Millions Give Up The Day Job For Gig Economy

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Written By Farid Shojaei

The traditional job involving turning up at a workplace every day and putting in a shift is changing to a gig economy for millions.

Instead of treading the well-worn employment path, almost a third of workers in the US and Europe are choosing when and how long they want to work.

Research by the McKinsey Global Institute reckons 162 million people in North America and Europe work independently – which adds up to almost a third of the working age population.

The study found most workers fitted into one or more of four categories:

  • Free agents – Workers who choose to operate as independents and derive their primary income from the activity
  • Casual earners – People who choose when to work to top-up their earnings
  • Reluctants – Workers who earn their primary income from gig working, but who would prefer a ‘straight’ job
  • Financially strapped – Workers who need more cash so supplement their earnings from gigs

The survey also disclosed that 30% of gig workers are free agents, 40% are casual earners, while reluctants (14%) and the financially strapped (16%) make up the rest.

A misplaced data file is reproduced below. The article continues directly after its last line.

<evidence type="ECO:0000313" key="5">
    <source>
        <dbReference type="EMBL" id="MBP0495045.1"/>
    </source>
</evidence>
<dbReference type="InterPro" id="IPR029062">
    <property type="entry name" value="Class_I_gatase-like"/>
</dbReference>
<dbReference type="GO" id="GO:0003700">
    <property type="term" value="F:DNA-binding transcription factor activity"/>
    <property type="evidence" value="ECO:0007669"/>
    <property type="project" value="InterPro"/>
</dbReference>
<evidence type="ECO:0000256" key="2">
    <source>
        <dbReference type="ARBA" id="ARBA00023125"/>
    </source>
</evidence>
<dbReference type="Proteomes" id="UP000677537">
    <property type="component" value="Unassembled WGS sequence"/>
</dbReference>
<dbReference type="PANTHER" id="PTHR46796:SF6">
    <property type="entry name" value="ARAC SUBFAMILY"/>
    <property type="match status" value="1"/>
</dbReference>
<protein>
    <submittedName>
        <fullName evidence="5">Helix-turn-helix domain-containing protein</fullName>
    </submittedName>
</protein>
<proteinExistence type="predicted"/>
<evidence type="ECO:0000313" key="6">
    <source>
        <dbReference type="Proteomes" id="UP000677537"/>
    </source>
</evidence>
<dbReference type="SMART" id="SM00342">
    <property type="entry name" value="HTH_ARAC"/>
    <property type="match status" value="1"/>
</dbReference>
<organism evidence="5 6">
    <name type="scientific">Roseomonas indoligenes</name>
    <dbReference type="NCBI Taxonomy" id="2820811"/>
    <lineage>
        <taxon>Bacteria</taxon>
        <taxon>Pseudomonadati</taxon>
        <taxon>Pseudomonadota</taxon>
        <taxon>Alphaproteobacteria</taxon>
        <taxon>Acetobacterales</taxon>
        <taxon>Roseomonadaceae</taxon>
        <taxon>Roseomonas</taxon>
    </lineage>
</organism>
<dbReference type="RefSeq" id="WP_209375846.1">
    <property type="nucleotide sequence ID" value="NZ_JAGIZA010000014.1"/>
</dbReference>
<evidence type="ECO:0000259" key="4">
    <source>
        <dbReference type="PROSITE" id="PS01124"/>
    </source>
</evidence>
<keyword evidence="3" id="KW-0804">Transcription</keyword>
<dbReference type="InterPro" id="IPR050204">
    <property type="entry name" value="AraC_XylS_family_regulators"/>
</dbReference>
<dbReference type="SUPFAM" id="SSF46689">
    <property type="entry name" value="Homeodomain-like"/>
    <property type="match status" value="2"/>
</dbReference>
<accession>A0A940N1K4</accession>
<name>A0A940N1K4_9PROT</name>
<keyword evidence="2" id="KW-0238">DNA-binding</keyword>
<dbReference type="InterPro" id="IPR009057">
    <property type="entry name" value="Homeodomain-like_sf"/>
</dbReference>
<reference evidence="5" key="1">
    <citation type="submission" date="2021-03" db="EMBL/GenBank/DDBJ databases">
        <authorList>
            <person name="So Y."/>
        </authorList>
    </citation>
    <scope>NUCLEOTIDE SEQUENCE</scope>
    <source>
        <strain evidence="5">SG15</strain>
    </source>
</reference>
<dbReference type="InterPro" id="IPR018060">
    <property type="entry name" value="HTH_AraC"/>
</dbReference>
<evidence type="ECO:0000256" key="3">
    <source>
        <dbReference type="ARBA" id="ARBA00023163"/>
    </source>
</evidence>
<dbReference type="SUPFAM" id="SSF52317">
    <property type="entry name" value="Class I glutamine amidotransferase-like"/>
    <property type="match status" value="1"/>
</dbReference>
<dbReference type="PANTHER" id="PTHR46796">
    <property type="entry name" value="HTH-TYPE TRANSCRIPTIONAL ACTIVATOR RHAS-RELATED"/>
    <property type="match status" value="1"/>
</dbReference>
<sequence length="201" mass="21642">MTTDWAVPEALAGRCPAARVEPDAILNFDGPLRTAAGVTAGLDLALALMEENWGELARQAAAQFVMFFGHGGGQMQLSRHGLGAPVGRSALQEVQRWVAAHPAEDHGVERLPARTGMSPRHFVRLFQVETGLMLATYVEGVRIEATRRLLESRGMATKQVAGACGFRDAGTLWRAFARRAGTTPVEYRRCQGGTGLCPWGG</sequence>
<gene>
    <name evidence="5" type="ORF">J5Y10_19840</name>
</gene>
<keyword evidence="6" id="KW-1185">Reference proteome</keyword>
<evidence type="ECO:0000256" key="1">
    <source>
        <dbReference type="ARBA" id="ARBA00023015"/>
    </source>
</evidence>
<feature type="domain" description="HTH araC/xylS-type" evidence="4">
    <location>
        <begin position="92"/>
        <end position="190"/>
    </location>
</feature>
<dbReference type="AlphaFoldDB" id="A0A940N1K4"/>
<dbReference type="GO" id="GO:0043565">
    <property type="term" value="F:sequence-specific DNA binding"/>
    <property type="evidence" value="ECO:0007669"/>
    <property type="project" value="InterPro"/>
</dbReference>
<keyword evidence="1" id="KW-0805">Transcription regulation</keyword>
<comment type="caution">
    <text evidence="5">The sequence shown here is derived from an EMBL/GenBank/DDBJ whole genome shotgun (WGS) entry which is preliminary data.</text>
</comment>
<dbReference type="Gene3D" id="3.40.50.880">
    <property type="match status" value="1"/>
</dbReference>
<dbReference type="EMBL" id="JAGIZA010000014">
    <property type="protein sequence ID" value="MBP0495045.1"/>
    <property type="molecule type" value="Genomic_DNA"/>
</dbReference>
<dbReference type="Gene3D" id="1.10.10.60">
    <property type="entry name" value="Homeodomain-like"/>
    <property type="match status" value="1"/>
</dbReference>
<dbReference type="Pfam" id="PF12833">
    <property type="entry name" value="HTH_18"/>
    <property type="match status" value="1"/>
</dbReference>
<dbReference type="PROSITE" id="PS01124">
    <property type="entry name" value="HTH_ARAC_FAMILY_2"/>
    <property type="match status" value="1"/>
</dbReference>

More job satisfaction for free agents

The gig economy is spreading like wildfire worldwide as online enterprises such as Uber, AirBnB and Deliveroo find traction in international markets and other local start-ups try to emulate their success.

“Those who do independent work by choice – the free agents and casual earners – report greater satisfaction with their work lives than those who do it out of necessity,” say the report “ Independent work: Choice, necessity, and the gig economy”.

“This finding holds across countries, ages, income brackets, and education levels. Free agents reported higher levels of satisfaction in multiple dimensions of their work lives than those holding traditional jobs by choice, indicating that many people value the nonmonetary aspects of working on their own terms.”

Momentum to grow

The report explains jobs in the gig economy have three features – lack of management control, a short-term working relationship and payment on completing a sale or a task.

“Independent work is rapidly evolving as digital platforms create large-scale, efficient marketplaces where workers connect with buyers of services,” said the report.

“While this digital transformation unfolds, several other forces may fuel growth in the independent workforce: the stated aspirations of traditional workers who wish to become independent, the large unemployed and inactive populations who want to work, and increased demand for independent services from both consumers and organisations.”